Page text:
Poetry / Poets

2 poems by Nina Romano

Indian Summer Night

I put on my long, pale pink and white calico nightie …
the flouncy one that comes just beneath my knees,

done-up with lacy straps and teensy button-border
at the bustling bustline. I forgot to do a chore,

so I steer the huge, brown garbage can
all the way down the windy steep driveway,

traversing like I do on the ski slopes from side to side to avoid a spill
due to weight, downhill along the drive path, rocks and boulders

on one side, blue spruce, oaks  and aspens on the other
under an inkpad of sky, polka-dotted starry, starry night.

Back in the kitchen; I watch the baked pasta
burble and boil in the oven, then start to dance my way outside

to the porch where I give a college cheerleader cry …
mon Dieu! What’s this music in my head?

Oh, Toulouse, mon amour, if only you were still alive
and I still your cher, cherie can-can dancer in the Moulin Rouge!


Temperate Season in Utah

It’s the dawn of a memory
when you awaken into early autumn,
step from pajamas into a travel morning.
You open the porch door to a potage of weather,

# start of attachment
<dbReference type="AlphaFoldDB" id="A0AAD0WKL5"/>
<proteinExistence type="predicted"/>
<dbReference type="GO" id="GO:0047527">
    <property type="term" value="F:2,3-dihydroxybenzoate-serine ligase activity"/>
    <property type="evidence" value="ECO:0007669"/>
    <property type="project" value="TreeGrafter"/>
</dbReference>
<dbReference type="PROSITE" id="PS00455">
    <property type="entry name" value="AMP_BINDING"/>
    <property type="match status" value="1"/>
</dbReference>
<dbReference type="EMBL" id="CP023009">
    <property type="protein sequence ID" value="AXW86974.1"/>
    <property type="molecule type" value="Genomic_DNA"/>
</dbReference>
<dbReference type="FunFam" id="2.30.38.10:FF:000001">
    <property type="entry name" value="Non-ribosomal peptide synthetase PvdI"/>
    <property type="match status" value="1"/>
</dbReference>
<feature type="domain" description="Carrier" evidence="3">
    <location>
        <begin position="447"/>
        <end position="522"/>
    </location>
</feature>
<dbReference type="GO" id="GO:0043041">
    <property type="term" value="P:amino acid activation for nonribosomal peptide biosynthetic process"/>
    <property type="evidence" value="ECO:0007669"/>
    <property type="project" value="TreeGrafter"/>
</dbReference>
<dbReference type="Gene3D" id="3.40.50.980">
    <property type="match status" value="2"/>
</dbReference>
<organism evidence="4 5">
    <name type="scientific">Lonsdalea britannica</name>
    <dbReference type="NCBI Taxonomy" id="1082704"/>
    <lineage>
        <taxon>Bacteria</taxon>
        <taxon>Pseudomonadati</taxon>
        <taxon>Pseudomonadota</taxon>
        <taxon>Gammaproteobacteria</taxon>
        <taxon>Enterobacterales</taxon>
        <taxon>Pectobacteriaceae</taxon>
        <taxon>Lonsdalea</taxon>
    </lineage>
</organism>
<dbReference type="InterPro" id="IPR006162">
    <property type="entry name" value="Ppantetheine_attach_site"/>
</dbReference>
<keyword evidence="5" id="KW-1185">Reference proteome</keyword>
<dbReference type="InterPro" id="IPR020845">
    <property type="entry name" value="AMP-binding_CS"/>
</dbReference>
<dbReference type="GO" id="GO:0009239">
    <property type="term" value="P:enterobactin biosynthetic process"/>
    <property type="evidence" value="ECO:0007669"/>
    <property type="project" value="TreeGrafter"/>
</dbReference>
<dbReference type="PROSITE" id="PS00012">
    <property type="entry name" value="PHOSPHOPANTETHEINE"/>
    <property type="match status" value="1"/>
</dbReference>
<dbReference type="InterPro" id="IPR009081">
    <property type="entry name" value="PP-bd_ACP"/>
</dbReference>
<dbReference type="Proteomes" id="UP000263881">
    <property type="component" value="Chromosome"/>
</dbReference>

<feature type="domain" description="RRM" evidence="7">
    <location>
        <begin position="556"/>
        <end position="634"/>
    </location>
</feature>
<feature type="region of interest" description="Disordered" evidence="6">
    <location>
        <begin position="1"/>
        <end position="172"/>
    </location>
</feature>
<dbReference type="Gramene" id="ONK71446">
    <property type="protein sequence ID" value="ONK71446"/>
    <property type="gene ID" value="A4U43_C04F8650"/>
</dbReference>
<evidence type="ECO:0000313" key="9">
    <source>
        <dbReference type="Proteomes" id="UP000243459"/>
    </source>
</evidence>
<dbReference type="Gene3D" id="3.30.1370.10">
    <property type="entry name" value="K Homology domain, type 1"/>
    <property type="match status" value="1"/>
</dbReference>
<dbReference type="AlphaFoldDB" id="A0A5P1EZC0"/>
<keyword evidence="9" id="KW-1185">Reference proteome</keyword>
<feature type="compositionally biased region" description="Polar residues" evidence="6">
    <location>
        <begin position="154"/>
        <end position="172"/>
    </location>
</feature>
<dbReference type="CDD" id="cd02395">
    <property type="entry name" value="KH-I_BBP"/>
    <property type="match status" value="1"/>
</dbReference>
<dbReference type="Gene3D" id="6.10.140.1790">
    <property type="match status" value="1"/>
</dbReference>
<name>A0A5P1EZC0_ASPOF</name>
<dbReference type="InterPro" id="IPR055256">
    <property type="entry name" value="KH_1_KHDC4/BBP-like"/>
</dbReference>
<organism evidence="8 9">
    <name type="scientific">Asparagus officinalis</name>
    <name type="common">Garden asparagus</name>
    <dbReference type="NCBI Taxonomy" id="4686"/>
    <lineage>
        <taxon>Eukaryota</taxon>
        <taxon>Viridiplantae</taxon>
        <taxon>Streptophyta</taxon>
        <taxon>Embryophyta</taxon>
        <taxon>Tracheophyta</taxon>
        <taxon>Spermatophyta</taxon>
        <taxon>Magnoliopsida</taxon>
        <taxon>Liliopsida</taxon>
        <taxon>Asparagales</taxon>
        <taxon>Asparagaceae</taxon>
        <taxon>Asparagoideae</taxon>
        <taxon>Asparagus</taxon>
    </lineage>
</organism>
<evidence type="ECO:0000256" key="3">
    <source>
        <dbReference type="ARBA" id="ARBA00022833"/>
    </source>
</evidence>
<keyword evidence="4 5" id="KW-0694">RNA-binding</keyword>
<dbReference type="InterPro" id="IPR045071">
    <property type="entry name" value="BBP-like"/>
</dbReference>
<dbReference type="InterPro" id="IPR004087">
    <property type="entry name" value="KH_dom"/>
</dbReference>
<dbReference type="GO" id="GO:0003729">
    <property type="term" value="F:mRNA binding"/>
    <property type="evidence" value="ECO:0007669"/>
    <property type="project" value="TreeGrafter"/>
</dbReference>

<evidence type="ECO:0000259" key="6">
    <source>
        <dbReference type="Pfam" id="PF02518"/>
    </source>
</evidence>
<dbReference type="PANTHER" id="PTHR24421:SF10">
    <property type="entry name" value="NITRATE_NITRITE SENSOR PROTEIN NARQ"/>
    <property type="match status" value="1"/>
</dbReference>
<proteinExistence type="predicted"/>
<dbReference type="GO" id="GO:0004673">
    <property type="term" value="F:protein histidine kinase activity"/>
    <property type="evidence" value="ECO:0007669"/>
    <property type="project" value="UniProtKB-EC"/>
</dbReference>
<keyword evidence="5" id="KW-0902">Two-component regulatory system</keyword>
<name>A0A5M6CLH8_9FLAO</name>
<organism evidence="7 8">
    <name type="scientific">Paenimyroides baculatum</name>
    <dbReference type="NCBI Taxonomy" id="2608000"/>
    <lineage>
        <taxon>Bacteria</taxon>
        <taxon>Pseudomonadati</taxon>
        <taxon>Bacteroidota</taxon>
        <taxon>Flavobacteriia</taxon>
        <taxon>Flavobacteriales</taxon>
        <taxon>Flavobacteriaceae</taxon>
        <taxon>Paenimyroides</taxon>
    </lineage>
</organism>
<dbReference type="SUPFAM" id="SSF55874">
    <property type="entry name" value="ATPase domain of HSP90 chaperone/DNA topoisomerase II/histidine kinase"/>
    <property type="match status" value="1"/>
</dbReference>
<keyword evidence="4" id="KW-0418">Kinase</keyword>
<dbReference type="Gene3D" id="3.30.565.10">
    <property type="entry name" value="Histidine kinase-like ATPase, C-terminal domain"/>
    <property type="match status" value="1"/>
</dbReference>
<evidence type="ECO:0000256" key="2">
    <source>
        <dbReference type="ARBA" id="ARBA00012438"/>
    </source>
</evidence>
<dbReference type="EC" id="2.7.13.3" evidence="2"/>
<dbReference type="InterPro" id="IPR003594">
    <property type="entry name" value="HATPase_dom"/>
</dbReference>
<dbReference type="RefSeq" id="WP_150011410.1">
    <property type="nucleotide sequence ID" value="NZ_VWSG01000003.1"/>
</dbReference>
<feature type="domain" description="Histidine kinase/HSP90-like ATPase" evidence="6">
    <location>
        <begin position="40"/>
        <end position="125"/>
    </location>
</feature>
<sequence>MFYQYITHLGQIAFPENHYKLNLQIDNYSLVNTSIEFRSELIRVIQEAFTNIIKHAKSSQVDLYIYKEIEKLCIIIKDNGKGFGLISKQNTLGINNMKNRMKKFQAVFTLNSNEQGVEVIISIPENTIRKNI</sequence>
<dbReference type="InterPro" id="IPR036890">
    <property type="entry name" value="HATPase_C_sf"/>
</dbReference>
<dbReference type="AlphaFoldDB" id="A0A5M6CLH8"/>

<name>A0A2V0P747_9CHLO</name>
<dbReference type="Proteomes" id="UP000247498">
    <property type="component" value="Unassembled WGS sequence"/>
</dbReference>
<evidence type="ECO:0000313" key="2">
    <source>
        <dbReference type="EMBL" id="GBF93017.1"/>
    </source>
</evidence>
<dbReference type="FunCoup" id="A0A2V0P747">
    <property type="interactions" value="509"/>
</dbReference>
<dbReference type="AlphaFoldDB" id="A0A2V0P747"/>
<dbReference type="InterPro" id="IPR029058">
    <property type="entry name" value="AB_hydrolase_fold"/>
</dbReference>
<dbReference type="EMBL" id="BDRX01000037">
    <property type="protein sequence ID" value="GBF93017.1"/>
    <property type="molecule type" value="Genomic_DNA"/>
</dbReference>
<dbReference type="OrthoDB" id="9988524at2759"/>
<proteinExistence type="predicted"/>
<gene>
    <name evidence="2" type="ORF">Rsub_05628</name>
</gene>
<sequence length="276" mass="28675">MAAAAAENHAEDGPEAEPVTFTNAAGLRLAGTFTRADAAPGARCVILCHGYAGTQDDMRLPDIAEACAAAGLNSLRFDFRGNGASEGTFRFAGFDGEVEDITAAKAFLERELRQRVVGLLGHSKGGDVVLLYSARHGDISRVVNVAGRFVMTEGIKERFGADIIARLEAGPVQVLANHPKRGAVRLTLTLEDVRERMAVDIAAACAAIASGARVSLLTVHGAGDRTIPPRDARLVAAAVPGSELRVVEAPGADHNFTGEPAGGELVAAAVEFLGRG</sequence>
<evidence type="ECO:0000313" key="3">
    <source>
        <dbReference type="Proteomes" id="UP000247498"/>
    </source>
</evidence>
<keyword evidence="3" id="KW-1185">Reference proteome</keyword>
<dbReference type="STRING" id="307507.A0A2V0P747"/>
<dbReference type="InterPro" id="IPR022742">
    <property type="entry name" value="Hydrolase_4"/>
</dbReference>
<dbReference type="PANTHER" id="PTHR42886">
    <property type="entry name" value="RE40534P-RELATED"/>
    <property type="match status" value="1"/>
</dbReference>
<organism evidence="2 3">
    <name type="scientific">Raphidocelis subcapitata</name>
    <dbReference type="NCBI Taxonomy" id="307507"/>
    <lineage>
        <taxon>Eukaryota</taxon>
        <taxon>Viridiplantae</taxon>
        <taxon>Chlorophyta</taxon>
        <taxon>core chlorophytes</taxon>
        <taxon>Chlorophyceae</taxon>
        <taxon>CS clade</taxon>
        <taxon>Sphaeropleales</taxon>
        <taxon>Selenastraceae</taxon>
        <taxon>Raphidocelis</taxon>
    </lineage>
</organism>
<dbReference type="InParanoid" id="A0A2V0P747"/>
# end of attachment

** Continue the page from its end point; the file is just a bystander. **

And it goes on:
where glittery spindled Rorschach
flakes, ruddled on the hillside’s mud,
speak to you of a brown, down jacket with a hood.
You drink another cup of black coffee,

bitter and a bit tarry, like last night’s
memories of wrangling. You step into
hand-stitched, tool-crafted Mexican boots
and over to the coral you saunter.

You saddle and mount a dappled pony you call
Señor Pedro for his lofty airs; watch him try to catch
a mouthful of snow, the white scattering fluff
cottoning sky and air all around.

You ride off in the direction of Heber Valley,
passing bales of covered hay, knowing its summer
scent, still sweet if only in memory.
Over by the cabin and water trough, awaits the tractor,

and you and the pony understand you’re
anachronistic fools, out of sync with time and methods,
archaic, antiquated but all the same, riding toward the now.
Who knows or cares about the future?


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